Peace forces to Congress: ‘Now is the time to stand up’
Search and cleanup efforts continued in Kansas after a catastrophic tornado destroyed the town of Greensburg May 4. But another storm was brewing: outrage over the inability of the state’s National Guard to respond quickly. 1 | 2
For Gov. Kathleen Sebelius, it was a nightmare come true. “I have said for nearly two years, and will continue to say, that we have a looming crisis on our hands when it comes to National Guard equipment in Iraq and our needs here at home,” she told The New York Times three days after the tornado struck.
At press time the death toll in Greensburg stood at 10. Flooding elsewhere in Kansas May 6 and 7 further strained rescue forces.
Sebelius said recovery would be hampered because much of the National Guard’s equipment is in Iraq. The Kansas Guard said it had about 40 percent of the equipment it needed. Some 850 state Guard troops are in Iraq or Afghanistan.
“We’re getting pounded in Kansas,” the governor said. “We have the need for National Guard in two different parts of our state now. This is really going to be a problem.”
Antiwar activists in the state shared her concerns.
“We’ve been trying to inform people about the huge costs of the war, year after year,” Ira Harritt of the Kansas City Iraq Task Force said in a telephone interview. “We expect people will see there are many ramifications, including that we can’t respond quickly to disasters.”
Harritt’s views were shared by Horace Santry of the Peace and Social Justice Center of South Central Kansas, in Wichita, 110 miles from Greensburg. “We’re waging a huge war that has little direct impact on most people,” said Santry. With the National Guard situation, he said, “we are starting to connect the war with the human crisis here at home.”
Harritt said Kansas peace forces are “urging members of Congress to do what it takes to make a change, and working to mobilize public opinion so Congress will know it’s time to take stronger action to end this failed policy.” He added, “Our representatives must reframe the debate — not just ‘cut and run,’ but what’s best for the U.S. and Iraqi people.”
Close to 50 soldiers from Kansas have died in Iraq or Afghanistan.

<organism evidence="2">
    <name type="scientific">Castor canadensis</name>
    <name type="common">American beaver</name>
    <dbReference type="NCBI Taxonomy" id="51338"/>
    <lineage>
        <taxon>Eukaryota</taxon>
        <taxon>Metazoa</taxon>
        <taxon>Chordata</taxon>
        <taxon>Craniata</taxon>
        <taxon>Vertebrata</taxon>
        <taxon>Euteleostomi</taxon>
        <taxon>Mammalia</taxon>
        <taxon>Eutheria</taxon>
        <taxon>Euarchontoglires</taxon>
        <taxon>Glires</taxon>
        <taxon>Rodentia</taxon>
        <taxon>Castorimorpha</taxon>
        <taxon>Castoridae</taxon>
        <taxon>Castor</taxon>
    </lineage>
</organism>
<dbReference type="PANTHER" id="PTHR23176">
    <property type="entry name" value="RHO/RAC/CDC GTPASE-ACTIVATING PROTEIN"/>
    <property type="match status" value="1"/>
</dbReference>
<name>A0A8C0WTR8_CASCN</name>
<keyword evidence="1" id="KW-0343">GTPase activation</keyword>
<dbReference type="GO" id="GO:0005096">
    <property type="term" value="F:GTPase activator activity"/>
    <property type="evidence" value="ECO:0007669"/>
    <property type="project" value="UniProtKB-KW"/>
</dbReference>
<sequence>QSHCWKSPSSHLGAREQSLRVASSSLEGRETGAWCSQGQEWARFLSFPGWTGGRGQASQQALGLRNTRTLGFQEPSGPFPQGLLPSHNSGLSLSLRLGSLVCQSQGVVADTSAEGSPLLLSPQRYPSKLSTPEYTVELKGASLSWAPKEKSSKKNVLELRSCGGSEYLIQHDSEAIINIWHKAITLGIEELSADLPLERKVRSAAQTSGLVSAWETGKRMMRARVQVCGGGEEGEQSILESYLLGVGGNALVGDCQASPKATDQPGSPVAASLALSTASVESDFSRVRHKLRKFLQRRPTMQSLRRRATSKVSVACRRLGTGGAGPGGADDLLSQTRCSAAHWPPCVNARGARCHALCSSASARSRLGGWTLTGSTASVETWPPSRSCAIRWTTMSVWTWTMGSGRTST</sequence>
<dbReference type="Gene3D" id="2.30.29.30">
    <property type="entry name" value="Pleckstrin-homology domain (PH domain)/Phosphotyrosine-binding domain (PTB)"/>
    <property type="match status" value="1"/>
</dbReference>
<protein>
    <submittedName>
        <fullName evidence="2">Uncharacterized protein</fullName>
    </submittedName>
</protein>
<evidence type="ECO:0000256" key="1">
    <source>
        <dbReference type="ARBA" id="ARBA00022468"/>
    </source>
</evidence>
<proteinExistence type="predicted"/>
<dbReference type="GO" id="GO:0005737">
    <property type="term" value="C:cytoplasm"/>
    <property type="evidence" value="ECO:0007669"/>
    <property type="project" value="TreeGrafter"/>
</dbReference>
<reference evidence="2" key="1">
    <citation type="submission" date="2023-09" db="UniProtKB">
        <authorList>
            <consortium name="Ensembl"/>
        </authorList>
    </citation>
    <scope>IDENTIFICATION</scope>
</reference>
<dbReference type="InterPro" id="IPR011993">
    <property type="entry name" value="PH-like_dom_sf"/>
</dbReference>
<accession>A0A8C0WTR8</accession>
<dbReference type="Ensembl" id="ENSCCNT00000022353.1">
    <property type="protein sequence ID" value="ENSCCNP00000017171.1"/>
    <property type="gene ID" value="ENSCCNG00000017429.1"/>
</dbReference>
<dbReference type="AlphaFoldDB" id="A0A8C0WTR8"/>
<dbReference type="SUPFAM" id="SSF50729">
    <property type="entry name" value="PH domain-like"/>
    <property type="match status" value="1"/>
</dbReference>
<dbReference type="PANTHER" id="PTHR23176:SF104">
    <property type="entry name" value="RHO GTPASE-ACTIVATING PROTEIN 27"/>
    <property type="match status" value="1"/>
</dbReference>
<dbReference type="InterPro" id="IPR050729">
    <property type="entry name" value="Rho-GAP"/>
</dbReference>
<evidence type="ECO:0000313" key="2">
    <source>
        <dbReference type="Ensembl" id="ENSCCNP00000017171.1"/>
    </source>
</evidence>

Wichita activists are stepping up protests at the office of Republican Rep. Todd Tiahrt. “People ask me what’s the point of street protests,” said Santry. “But it was street protests that gave Congressman Murtha the courage to stand up and declare his opposition to the war.”
Anne Cowan of the Manhattan (Kansas) Alliance for Peace and Justice, said Democrats need to stay strong and united, and need to be “very careful” about compromises. “I’d like to see timelines in a new bill,” she said, adding that “benchmarks” may play a role, too. “There’s a timeline built in right now: September,” she said. That is when top Iraq commander Gen. David Petraeus is to report to Congress on the military’s effectiveness in Iraq.
As the House readied new legislation following President Bush’s veto of a supplemental funding bill with a troop withdrawal timeline, peace advocates stressed the need for steps to end the war.
With over 60 percent of the country backing Democrats’ proposals to bring troops home and even congressional Republicans starting to waver, MoveOn Political Action told its 3.2 million members, “The voters elected Democrats to power to end the war. Now is the time for them to stand up and fight the president for real accountability on the war.”
MoveOn also warned of the dangers to “the unity Democrats have enjoyed and Democratic leadership has so expertly built” if they pass a bill without measures to end the war.
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